Thursday, May 25, 2006
A Civil Provocation -- Ian Bremmer
A Google search that combines “Iraq” and “civil war” provides tens of millions of Internet options. Confine this search to the latest news and you’re still confronted with more than 21,000 choices.
“Civil war” is being invoked as a kind of trump card in the debate about U.S. policy in Iraq, both by those who support the continued presence of U.S. forces as well as those advocating withdrawal. ...
Yet very few of those who use the term “civil war” ever detail precisely what it would or does mean. All sides look at the disorder and confusion and find the image that best serves their political purposes. But to properly evaluate the wisdom of maintaining the U.S. troop presence, a clear definition is essential. Civil war should be taken to mean the outbreak of large-scale, sustained sectarian violence, particularly between Shi’as and Sunnis, amidst the collapse of central governance. By this definition, civil war has not yet begun. ...
But we should avoid the temptation of assuming that a civil war in Iraq would be the equivalent of Armageddon or that a civil war would be the worst of all possible outcomes.
First, even civil war would not shut in all of Iraq’s oil. Yes, new investment in energy would dry up, because there would be no central authority to enforce the laws and regulations that regularize business operations—and no single military authority capable of protecting oil infrastructure. The pipeline that moves oil from the Kurdish provinces into Turkey has already sustained considerable damage and remains vulnerable to any surge in fighting.
But nearly two-thirds of Iraq’s current production, located in the Shi’a-dominated south, would probably continue to flow. Shi’a forces are likely to be better armed and equipped than other groups to fend off insurgent attacks. Aid from Iran would help preserve that advantage. It will be difficult for Sunnis from central Iraq to infiltrate the south of the country, because regional accents are easily detectable and vigilance against Sunni attacks there will remain high. There are still many Sunnis living in the southern provinces, but those who remain there once sectarian violence begins would be unlikely to risk reprisal for attacks on Shi’a property. Over time, the inability to maintain and upgrade oil infrastructure would take a toll. But, even in a worst-case civil war scenario, the southern provinces could probably provide international markets with more than one million barrels of oil per day for the near future.
Second, as many have warned, a civil war would bring the Turkish military across the border and into the northern provinces. Turkey’s primary concern would be to prevent Iraqi Kurds from declaring independence and encouraging further unrest in Turkey’s own Kurdish regions. But neither Prime Minister Recep Erdogan nor the country’s military leadership favor the deployment of troops into the strategically crucial Iraqi city of Kirkuk. They know the move would badly damage relations with the United States—to say nothing of Turkey’s bid to join the European Union.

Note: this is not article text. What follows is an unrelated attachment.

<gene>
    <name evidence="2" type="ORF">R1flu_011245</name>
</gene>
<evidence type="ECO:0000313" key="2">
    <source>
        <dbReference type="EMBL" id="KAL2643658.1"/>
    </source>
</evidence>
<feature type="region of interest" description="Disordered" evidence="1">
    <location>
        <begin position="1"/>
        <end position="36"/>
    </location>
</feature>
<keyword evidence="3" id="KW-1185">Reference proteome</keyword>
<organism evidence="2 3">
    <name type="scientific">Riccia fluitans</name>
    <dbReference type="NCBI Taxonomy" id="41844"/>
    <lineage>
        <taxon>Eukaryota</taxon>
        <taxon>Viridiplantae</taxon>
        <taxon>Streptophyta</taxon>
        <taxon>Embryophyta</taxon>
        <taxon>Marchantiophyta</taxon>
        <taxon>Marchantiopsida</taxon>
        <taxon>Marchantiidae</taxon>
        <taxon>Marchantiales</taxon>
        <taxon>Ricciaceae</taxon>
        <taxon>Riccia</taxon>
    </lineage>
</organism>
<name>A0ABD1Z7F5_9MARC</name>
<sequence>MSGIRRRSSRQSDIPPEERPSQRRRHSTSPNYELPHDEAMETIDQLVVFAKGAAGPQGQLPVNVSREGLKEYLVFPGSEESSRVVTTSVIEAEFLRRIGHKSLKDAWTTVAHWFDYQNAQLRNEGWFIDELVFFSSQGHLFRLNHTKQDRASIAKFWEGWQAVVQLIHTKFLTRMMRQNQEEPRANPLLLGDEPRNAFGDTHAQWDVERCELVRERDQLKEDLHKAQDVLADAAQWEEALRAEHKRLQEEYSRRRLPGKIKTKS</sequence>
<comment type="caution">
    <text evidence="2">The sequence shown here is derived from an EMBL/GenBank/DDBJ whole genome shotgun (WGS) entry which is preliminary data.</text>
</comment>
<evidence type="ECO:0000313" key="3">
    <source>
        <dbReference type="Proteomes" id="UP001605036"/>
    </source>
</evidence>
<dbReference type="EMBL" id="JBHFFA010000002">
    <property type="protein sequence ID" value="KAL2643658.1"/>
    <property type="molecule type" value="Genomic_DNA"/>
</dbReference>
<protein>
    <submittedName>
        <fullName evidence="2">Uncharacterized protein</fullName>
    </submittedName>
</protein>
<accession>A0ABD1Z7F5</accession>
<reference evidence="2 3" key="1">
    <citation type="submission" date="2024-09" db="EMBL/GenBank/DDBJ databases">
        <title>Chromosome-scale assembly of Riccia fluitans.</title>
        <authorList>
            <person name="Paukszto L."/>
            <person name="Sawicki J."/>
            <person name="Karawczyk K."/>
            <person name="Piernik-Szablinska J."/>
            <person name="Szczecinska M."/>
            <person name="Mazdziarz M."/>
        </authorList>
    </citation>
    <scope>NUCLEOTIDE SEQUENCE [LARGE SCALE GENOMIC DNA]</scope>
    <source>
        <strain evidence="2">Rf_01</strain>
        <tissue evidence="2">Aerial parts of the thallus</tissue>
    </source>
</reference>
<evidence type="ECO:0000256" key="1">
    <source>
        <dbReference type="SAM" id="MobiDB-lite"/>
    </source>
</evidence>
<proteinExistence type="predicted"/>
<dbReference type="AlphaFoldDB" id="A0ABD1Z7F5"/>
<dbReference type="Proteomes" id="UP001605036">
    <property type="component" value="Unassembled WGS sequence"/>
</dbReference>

We could expect Turkey to move a substantial number of troops a few kilometers inside Iraq to establish a buffer zone against Kurdish militants and Islamist insurgents. This limited move, which U.S. and European leaders would probably quietly accept, would roil Turkish markets and block the cross-border trade that has boosted both the Turkish and Kurdish economies. But Turkey has no interest in involving its troops directly in an Iraqi civil war.
Third, though such a conflict would heighten the risk of terrorist attacks in the region, it is unlikely to provoke any sharp sudden rise in their number or intensity. Iraqi insurgents have upgraded both their weapons and the technical skill with which they wield them. But states like Saudi Arabia, Syria and Iran have the means to limit the risk of large-scale terrorist attacks within their borders, even if they struggle to quell unrest in areas dominated by ethnic and religious minorities.
So a civil war would be nasty, it would be messy, it would be complicated. But much like Bosnia’s civil wars during the 1990s, an Iraqi civil war could also be contained. The challenge for U.S. policymakers is to assess whether the costs of preventing a civil war in Iraq outweigh those of containment—and the international political fallout that would attend a failure to keep Iraq whole.